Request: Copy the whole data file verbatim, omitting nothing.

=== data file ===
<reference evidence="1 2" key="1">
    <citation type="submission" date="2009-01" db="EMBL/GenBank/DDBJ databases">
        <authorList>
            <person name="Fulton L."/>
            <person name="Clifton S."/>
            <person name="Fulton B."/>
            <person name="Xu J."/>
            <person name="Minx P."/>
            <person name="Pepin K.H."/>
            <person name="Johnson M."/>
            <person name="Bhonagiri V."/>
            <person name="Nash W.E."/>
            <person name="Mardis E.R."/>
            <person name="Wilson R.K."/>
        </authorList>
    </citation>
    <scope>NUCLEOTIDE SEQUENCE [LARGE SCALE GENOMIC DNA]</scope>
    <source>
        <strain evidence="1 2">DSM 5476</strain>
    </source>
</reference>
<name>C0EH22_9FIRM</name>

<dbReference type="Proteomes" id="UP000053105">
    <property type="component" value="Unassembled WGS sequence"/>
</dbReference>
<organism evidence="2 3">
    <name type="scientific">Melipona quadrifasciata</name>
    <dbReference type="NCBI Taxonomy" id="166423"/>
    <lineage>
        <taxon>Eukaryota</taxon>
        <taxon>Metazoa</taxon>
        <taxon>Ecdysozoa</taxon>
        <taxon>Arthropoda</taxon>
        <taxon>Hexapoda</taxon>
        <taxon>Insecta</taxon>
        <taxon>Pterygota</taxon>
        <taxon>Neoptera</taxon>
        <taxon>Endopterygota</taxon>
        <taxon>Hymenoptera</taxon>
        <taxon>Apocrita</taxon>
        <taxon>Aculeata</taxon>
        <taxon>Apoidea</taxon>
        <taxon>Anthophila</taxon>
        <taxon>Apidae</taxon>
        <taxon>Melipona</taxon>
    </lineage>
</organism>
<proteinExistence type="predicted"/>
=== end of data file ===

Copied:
<reference evidence="1 2" key="1">
    <citation type="submission" date="2009-01" db="EMBL/GenBank/DDBJ databases">
        <authorList>
            <person name="Fulton L."/>
            <person name="Clifton S."/>
            <person name="Fulton B."/>
            <person name="Xu J."/>
            <person name="Minx P."/>
            <person name="Pepin K.H."/>
            <person name="Johnson M."/>
            <person name="Bhonagiri V."/>
            <person name="Nash W.E."/>
            <person name="Mardis E.R."/>
            <person name="Wilson R.K."/>
        </authorList>
    </citation>
    <scope>NUCLEOTIDE SEQUENCE [LARGE SCALE GENOMIC DNA]</scope>
    <source>
        <strain evidence="1 2">DSM 5476</strain>
    </source>
</reference>
<name>C0EH22_9FIRM</name>

<dbReference type="Proteomes" id="UP000053105">
    <property type="component" value="Unassembled WGS sequence"/>
</dbReference>
<organism evidence="2 3">
    <name type="scientific">Melipona quadrifasciata</name>
    <dbReference type="NCBI Taxonomy" id="166423"/>
    <lineage>
        <taxon>Eukaryota</taxon>
        <taxon>Metazoa</taxon>
        <taxon>Ecdysozoa</taxon>
        <taxon>Arthropoda</taxon>
        <taxon>Hexapoda</taxon>
        <taxon>Insecta</taxon>
        <taxon>Pterygota</taxon>
        <taxon>Neoptera</taxon>
        <taxon>Endopterygota</taxon>
        <taxon>Hymenoptera</taxon>
        <taxon>Apocrita</taxon>
        <taxon>Aculeata</taxon>
        <taxon>Apoidea</taxon>
        <taxon>Anthophila</taxon>
        <taxon>Apidae</taxon>
        <taxon>Melipona</taxon>
    </lineage>
</organism>
<proteinExistence type="predicted"/>